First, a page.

5. We're all back home, safe, happy and snorting. Was a simple BPD attack. Scary but manageable. And with no further ado... Both stays shaped properly... and stained to match... And black blobs on sticks... New jigsaw! The top hole cut, as well as most of the back done. All right, it's chemistry lesson time. Fastest way to increase surface area on a waterblock using only household chemicals is... First, water to passivate the reaction... First we pour in ammonia to cover, plus a bit-not much, a millimeter or two over the top of the blocks. Next, household peroxide. Trust me, this will be fun. The solution starts to bubble... Really going now... Almost there... And passivated out. Notice the blocks are darker? And the base on #3 shows before on the left and after on the right. For comparison I disassembled my MIPS block. One cleat on... Remember our black blobs? They're plugs for countersunk holes. Just adds some completion in there. The other side on... And plugs in place. The motherboard tray fits well enough... As do the radiators. The tray needs to have some trimmed off the front though... Also, notice the PSU? There's only 12v wires. The board actually converts its own 5v and 3.3v onboard. Nifty, no? Starting to come together... And initial test fitment of the hard drive cage. It works well where it is, just needs to be trimmed down some. That'll get done in the next few days, so I can transfer off my info from my i7 machine, DBAN the drives ( I always do it, it just makes for cleaner installs from one OS to the other) and start assembling in the case. Large update, but it's finally coming together now.
  6. This update is short, for reasons TBA after the update. Soft white pine, ready for gluing/clamping... Setting up... And one becket stay filed to shape. It's not 100% perfect, but little would have been on a hastily made chest to get a sailor out to sea-he would have bought a chest with rope beckets and made his own knotwork ones himself on his own time over the up to three years at sea. Why only one? Why so late? Well, yesterday Asher decided to have an episode of turning blue, so we're back in the hospital for a short stay. I may still get some modding done in and around it (we all need something to occupy our minds from time to time) but he should be home in a few days. I'm almost able to go a full day without painkillers after having surgery a week ago. I consider that progress. Call it what you will. Safe sailing until I get back, and if not, I'll see you in Fiddler's Green.
  7. Been a rough day, so no cuts, but some real progress anyway. The handles on a sea chest are properly called beckets, and I needed a set if I was to make this anywhere near accurate, I'd need a set of my own. I just so happen to be handy with rope. My snorty accomplice, however, was not up to the task. He tuckered out on me early. Pressing on, the beckets start with axles, as modeled by Snort. They then have the rest of the handle built up by knotwork. Now, I don't have 6+ months to spend making 100% authentic beckets, so I improvised. Running crown sinnets make up the sides of the becket. The axle is a pair of monkey fist knots with the interposing line doubled and then whipped. Both sides done, now for the middle... A larger crown sinnet, and the ends are whipped to hide the tie knots and give the becket a finished look. It's not perfect, but it's fast and looks pretty close to the original. Cat break. You can also see my arthritic right hand clawing up on me. Before anyone says it, I know I'm skinny. I'm also pretty ill, so it comes with the territory. And both beckets are ready for installation. That will probably come soon as I can find wood proper to use to attach them with. More tomorrow, weather and God willing...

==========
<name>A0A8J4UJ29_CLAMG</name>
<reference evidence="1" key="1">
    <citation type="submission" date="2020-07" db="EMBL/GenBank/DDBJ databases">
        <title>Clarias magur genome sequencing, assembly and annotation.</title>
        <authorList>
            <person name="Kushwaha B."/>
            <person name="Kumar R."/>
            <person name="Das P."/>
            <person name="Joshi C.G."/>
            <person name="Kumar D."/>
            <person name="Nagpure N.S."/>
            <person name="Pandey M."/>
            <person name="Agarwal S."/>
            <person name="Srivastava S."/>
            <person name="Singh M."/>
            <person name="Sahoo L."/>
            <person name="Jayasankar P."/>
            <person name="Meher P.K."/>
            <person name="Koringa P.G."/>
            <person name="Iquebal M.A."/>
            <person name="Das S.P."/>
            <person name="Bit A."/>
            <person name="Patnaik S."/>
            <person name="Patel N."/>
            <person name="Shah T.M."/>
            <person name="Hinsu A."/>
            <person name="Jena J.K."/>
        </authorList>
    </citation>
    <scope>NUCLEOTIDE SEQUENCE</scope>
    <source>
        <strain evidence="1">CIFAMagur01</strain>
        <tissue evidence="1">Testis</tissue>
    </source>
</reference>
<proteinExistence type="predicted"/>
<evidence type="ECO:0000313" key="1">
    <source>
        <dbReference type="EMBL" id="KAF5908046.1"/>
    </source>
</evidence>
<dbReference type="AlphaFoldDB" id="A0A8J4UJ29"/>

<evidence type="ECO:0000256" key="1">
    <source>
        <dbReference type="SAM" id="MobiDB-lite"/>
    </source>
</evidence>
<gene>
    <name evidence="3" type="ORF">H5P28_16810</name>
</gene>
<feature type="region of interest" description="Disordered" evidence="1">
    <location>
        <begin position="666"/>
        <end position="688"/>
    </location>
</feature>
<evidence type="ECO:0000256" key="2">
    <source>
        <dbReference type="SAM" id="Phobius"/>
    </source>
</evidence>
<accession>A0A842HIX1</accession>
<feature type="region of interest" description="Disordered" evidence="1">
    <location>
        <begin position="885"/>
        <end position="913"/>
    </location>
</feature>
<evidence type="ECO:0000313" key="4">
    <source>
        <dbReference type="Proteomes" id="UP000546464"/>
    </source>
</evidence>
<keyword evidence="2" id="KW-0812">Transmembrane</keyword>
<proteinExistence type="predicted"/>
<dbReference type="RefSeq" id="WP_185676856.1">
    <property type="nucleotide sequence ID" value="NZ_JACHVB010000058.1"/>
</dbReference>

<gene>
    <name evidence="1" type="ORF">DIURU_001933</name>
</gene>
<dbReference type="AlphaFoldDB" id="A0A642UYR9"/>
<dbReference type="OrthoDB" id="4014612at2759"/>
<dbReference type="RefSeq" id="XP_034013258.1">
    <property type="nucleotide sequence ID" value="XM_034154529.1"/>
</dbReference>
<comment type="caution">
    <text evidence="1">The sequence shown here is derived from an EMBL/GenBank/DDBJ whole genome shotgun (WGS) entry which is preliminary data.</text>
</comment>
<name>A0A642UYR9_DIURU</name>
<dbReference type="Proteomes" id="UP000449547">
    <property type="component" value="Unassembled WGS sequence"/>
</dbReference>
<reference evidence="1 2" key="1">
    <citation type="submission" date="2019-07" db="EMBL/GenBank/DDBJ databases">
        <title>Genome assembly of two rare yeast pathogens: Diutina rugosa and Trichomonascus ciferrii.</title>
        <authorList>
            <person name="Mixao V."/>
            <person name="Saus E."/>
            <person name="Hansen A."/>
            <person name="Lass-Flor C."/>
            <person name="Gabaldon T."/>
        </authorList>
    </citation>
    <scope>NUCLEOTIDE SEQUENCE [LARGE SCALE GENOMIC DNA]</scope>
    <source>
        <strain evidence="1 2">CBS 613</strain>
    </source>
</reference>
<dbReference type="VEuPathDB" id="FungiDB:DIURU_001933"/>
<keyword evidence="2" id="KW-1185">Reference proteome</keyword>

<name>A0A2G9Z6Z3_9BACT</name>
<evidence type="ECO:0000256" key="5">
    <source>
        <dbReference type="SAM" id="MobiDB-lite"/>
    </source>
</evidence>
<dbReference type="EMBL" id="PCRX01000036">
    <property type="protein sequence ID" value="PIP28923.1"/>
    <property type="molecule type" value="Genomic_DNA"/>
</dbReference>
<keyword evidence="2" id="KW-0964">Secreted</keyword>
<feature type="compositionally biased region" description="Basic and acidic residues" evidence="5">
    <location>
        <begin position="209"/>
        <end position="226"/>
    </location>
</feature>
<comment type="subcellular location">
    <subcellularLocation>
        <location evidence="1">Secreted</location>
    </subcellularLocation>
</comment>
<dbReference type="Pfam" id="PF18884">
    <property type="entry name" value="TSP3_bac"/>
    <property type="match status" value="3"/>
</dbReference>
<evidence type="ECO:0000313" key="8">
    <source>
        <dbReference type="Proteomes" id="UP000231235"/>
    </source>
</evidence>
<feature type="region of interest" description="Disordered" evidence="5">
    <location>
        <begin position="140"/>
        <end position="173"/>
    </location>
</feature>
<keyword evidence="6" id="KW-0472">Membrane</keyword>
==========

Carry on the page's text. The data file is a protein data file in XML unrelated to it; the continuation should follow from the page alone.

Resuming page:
8. Recovery goes on, as does this case log. In fact... Motherboard tray-plywood edition. 15 holes for standoffs and a hole for SATA routing. The edges are profiled to ease routing, and the chunks will not be visible once the board is mounted-nor will this hole! Mid-sanding... Sanded and ready to go... Stained ebony to match the case... And standoffs installed. We're not done with this yet, but it'll be set aside for a bit while I work on another important part of the setup. The chipset bare, with that stupid bubblegum paste on it. I really hate that stuff. Time to get rid of it. This should do it... nForce Professional 3600 MCP-brings back memories... An one in sepia, befitting the age of this part. Now testing clearance... Clearance looks fine but the block's seen better days... Screws and o-ring removed... And it's bathtime in CLR. Even though the label says no brass or copper. That side looks better... Much better! Cleaned, polished and reassembled. Shiny. The block itself (Mips NF4 SLI chipset block, for those wondering.) And a final vanity shot. Today's progress is yet to begin, but I have a busy day on the docket here too. I really need to find that jigsaw...
  9. We got home Tuesday, and this is amalgamated progress until then. Reassembling my 470 for live testing with the setup... My snortful helper here was keeping up with the shroud. Now, for this next bit, I had to twist some arms. But... A pair of something new! My pumps on a set of MCR-Drive radiators. They combine rad, res and pump top/mount. Great for small space setups. The reservoir end-these are sized to reach just as far down as a 25mm fan as well-making a very solid piece when fully assembled. The second fillport, this will become important. I'm about to do very, very bad and unexplainable things to this power supply. Well, unexplainable unless you know this board's secret. Also, curse you 135mm fan. And it's finally taking shape! More to come, of course, but all my calculations were correct. I'm still recovering from major surgery on Friday, but I get something done each day. Tomorrow should see first cuts if all goes well. Also, will gladly look at resizing when I feel a bit better.